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Philly Book Club - all genres, downtown cafe Message Board › Book Suggestions for September

Book Suggestions for September

A former member
Post #: 24
Hi, Philly Book Group:

Interested in a preview of the suggested books for our September meeting? I find it is easier to vote on a book when I have some previous knowledge of title and/or author and you may think it's helpful, too. Below is a brief description and some online sources, in case you want to investigate further.

At our last meeting, we talked about choosing books by theme or genre. These selections all have a food/culinary theme, but I think they also have an engaging and personal angle (two are full-on memoirs). Even if cuisine is not a hot topic for you, you should find something worthwhile (and very worth discussing) in all four. We all eat, right?

1. "My Life in France" by Julia Child and Alex Prud'homme:

"Exuberant, affectionate, and boundlessly charming ("The New York Times"), this is the delightful and highly acclaimed memoir from the woman who revolutionized American cooking in the 20th century." (­­­­

J's note: Alex Prud'homme is Julia's nephew. His latest book is "The Ripple Effect: the Fate of Fresh Water in the Twenty-first Century." You can see his interview from last week with Jon Stewart here:­

2. "Animal, Vegetable, Miracle" by Barbara Kingsolver (and family):

" Author Barbara Kingsolver and her family abandoned the industrial-food pipeline to live a rural life—vowing that, for one year, they’d only buy food raised in their own neighborhood, grow it themselves, or learn to live without it. Part memoir, part journalistic investigation, Animal, Vegetable, Miracle is an enthralling narrative that will open your eyes in a hundred new ways to an old truth: You are what you eat. " (­­­­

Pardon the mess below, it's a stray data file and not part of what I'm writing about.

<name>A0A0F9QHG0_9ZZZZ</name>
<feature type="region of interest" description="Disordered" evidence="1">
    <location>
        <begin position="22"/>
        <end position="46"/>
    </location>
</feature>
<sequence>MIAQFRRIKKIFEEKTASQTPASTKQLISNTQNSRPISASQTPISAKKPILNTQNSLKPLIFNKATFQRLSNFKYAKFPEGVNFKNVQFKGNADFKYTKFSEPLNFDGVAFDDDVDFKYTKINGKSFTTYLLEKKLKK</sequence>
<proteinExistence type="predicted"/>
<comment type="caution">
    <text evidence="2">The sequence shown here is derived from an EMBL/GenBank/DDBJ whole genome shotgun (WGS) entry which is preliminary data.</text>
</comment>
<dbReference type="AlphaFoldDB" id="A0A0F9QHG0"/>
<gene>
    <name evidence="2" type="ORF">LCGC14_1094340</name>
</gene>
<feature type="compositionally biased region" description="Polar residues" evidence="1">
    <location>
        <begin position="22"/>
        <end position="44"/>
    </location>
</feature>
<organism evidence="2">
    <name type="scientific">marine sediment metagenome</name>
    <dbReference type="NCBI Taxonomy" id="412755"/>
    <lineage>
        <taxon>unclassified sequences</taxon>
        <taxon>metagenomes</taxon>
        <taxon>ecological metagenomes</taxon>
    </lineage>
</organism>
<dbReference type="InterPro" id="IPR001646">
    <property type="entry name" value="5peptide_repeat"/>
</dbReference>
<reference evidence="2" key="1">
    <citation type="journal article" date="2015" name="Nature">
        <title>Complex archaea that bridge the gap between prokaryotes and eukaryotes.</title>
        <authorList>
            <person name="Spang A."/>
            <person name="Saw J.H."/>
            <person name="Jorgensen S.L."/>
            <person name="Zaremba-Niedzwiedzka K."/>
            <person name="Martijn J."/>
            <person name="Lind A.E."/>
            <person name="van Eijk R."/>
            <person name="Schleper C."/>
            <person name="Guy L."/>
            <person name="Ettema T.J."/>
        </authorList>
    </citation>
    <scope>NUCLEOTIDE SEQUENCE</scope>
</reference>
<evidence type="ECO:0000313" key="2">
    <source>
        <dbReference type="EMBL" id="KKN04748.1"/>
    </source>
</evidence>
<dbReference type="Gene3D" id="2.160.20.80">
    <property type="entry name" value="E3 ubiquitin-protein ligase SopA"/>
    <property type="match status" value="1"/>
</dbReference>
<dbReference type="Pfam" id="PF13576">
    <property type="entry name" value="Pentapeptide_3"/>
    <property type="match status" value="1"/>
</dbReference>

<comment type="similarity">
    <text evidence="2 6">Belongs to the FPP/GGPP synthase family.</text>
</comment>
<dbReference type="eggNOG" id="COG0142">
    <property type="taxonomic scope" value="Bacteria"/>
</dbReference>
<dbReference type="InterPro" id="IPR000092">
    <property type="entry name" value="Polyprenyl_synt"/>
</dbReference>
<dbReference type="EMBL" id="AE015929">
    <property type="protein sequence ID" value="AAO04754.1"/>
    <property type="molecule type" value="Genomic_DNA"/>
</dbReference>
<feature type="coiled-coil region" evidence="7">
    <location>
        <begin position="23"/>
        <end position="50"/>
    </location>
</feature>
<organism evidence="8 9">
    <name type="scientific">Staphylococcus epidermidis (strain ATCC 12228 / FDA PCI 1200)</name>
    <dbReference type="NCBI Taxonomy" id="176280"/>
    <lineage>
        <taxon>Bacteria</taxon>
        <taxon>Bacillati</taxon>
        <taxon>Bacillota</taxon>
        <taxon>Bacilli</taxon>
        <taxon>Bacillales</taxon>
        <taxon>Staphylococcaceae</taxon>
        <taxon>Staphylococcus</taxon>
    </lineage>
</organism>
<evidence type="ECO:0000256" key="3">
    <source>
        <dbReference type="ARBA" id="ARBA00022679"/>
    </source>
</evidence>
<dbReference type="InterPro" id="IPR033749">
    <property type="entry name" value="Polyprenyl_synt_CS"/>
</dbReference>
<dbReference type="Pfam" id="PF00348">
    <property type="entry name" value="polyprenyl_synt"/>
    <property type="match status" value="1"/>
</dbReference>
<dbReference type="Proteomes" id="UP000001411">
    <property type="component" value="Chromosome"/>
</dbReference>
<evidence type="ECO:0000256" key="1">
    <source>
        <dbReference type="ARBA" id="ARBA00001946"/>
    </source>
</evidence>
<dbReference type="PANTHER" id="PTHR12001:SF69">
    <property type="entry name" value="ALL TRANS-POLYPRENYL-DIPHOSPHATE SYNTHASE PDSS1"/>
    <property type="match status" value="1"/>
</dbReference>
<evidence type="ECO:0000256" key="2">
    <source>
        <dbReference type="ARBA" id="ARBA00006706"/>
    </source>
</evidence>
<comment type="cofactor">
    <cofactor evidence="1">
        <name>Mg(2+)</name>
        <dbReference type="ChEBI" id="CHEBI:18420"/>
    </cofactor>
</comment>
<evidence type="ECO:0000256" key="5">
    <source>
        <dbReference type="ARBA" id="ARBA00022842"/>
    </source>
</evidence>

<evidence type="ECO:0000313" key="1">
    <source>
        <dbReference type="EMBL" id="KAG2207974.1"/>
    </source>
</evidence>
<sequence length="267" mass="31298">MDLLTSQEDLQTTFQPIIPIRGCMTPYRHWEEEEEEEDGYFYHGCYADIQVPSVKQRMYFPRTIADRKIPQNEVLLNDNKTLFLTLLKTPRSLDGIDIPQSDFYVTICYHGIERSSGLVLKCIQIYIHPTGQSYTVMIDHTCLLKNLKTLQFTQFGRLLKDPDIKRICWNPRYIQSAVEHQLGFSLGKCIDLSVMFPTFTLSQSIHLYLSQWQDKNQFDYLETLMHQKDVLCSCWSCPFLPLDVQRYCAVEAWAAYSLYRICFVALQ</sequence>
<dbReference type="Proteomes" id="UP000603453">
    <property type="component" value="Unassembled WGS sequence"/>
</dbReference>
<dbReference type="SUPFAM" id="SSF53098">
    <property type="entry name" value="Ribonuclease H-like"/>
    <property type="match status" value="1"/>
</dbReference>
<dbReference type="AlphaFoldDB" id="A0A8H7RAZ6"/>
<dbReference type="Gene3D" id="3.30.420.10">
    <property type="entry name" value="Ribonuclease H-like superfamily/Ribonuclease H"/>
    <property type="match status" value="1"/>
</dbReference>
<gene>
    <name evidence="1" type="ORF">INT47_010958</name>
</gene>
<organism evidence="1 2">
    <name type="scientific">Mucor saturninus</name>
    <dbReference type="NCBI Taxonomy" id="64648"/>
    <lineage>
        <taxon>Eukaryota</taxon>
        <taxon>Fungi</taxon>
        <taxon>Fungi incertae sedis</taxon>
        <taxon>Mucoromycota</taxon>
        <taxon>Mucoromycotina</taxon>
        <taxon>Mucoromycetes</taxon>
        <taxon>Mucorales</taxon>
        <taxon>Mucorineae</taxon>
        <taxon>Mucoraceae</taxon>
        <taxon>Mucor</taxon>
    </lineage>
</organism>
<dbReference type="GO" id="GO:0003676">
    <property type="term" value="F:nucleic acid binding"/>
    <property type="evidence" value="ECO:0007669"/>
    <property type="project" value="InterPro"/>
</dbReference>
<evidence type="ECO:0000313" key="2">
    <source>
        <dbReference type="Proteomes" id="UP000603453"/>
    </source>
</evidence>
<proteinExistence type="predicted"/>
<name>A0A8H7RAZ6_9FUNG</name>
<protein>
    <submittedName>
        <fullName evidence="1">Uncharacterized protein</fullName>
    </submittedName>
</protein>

3. "Omnivore's Dilemma" by Michael Pollan:

"True or false: One out of every four items for sale in the average American supermarket contains corn? (Think, think, think...) Believe it or not, it's true. If this unsettles you — or just plain doesn't make sense — pick up a copy of Michael Pollan's latest, which will change the way you think about nutrition and health. Pollan starts out by identifying the three principal food chains that sustain contemporary Americans. Two of them, the organic and the hunter-gatherer, have been around for a long, long time. The third, however, the industrial food chain, suddenly accounts for the bulk of our diet. The "omnivore's dilemma," we learn, refers to anxiety that accompanies an excess of options; specifically, when you can eat everything, what should you eat? One thing this book makes clear: if we are what we eat, it's getting so we hardly know ourselves at all. " (from­­­

4. "Toast" by Nigel Slater.

From the author's website: "The story of a boy’s hunger. What people have eaten and cooked is in many ways an autobiography. Toast is the story of my childhood and adolescence told through food, unashamedly intimate and even rather rude in parts, it has sold a quarter of a million copies. Winner of six literary awards, including the National Book Awards British Biography of the Year it is by turns funny and desperately sad. It hurt to write this book, and proved both cathartic and unsettling. Don’t be misled by the picture of me as a schoolboy on the cover. There is nothing cute about this book at all."{9F0952AB-4236-4DD1-8C45-32218208F77C}­­
A former member
Post #: 1
Some interesting suggestions. I also like being able to research a book before I vote on it.
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